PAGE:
A reader does some Internet searching for pre-K standards and comments:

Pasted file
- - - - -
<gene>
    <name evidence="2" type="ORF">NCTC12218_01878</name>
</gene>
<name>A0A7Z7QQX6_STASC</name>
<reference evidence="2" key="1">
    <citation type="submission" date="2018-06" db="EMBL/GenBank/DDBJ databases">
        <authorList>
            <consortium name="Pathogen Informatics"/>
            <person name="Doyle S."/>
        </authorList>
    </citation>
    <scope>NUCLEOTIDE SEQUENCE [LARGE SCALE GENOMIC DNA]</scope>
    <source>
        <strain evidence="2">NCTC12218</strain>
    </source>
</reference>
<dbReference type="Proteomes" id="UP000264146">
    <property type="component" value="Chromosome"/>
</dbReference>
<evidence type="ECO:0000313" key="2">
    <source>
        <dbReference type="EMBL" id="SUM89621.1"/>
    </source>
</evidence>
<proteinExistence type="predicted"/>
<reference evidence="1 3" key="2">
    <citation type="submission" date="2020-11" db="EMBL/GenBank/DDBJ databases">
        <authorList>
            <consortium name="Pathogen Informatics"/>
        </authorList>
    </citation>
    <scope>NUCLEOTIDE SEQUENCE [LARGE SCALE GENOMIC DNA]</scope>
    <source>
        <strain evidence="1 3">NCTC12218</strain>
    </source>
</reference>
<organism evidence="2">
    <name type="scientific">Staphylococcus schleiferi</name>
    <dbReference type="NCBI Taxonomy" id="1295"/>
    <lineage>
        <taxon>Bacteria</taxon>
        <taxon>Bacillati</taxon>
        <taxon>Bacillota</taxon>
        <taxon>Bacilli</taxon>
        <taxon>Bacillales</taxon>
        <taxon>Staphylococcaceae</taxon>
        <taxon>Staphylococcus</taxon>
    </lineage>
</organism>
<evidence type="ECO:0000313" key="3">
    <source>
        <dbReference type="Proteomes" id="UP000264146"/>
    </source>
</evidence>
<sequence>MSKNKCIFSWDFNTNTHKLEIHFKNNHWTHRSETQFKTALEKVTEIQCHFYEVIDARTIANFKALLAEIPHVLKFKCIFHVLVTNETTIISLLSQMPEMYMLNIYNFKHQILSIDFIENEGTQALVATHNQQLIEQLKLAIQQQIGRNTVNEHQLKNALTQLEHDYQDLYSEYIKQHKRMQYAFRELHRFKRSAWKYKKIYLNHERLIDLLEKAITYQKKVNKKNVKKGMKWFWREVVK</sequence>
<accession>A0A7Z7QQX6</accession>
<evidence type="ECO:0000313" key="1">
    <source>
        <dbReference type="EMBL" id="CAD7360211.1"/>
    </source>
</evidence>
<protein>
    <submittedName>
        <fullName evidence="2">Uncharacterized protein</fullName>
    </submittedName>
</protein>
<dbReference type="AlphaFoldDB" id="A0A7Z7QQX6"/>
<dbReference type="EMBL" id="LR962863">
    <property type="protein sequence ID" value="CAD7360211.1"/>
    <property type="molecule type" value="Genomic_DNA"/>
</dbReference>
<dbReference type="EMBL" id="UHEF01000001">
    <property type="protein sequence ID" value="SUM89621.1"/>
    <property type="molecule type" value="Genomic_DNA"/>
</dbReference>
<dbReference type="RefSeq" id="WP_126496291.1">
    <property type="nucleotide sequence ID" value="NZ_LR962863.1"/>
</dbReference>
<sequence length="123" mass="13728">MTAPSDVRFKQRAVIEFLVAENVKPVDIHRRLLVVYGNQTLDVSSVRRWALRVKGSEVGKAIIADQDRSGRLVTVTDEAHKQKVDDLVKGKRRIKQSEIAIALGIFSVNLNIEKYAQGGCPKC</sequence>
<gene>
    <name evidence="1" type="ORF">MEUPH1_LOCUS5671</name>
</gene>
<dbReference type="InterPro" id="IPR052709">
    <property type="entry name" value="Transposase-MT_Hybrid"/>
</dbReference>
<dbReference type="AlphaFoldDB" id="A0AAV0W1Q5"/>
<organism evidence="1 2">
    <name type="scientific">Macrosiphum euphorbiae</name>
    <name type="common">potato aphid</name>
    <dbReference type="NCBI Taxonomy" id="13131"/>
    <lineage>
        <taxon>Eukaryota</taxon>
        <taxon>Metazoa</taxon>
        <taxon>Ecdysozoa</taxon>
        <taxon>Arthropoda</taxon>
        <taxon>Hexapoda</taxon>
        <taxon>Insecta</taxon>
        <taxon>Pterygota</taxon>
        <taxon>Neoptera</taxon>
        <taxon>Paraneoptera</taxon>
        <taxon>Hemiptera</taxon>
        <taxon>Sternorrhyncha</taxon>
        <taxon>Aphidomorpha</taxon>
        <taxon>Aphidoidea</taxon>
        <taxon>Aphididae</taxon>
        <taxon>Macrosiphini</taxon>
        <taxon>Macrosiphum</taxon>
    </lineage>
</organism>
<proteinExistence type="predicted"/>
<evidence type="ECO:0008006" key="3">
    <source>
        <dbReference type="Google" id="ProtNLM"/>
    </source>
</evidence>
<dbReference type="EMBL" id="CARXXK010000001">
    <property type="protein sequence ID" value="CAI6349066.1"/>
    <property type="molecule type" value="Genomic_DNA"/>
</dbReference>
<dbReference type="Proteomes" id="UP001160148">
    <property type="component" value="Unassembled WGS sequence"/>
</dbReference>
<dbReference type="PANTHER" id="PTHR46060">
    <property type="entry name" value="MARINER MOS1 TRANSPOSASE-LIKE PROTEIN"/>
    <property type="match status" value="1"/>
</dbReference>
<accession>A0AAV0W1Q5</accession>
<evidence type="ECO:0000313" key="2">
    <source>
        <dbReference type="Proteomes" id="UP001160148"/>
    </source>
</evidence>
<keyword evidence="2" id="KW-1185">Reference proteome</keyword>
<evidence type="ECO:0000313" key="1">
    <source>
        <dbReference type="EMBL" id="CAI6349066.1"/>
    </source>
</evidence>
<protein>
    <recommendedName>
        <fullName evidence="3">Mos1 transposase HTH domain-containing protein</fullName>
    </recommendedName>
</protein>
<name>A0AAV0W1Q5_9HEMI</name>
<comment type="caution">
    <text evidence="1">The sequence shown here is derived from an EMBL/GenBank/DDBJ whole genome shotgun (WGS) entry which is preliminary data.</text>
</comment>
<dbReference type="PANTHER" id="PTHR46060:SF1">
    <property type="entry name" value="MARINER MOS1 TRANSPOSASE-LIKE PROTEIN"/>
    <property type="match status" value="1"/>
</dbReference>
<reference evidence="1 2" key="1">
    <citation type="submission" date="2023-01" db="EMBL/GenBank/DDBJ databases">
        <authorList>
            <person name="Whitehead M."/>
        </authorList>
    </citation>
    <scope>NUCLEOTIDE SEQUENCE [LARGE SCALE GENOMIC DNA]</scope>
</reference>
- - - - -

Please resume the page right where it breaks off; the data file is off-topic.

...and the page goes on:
A simple Google search for “Pre-kindergarten and Common Core State Standards” brings up 4,100,000 matches. Here are just a few interesting links: New York State’s “P-12 Common Core Standards” document: http://www.p12.nysed.gov/ciai/common_core_standards/pdfdocs/nysp12cclsmath.pdf From “eye on early education” regarding Massachusetts Pre-K Common Core initiative: http://eyeonearlyeducation.org/2010/12/22/frameworks-include-pre-k-and-common-core-standards/ Maryland’s “Common Core State Curriculum Framework” beginning with PreK Math Standards: http://mdk12.org/share/frameworks/CCSC_Math_grpk.pdf Connecticut’s PreK Common Core State Standards: http://www.sde.ct.gov/sde/lib/sde/pdf/ccss/math/crosswalk/pk_to_kindergarten_mathematics_continuum.pdf I could go on and on with Louisiana, Ohio, and the rest but I won’t. Those who claim that the CCSS are not for PreK are sadly misinformed and out of touch with the reality on the ground in the public schools of America. Florida has its own newly adopted (2011) PreK standards for 4-year olds that are for sale to interested states and co-developed with the Workforce . The document is amazingly long (247 pages!) and complicated and said to be aligned to the Kindergarten Common Core State Standards, developed by the FDOE and the Agency for Workforce Innovation, now called the Office of Early Learning. Interesting connection there between workforce innovation and 4-year olds, isn’t it? http://www.fldoe.org/earlylearning/pdf/ListofStandardsandBenchmarks.pdf The genie is indeed out of the bottle. Next in line: infant CCSS? In-utero CCSS?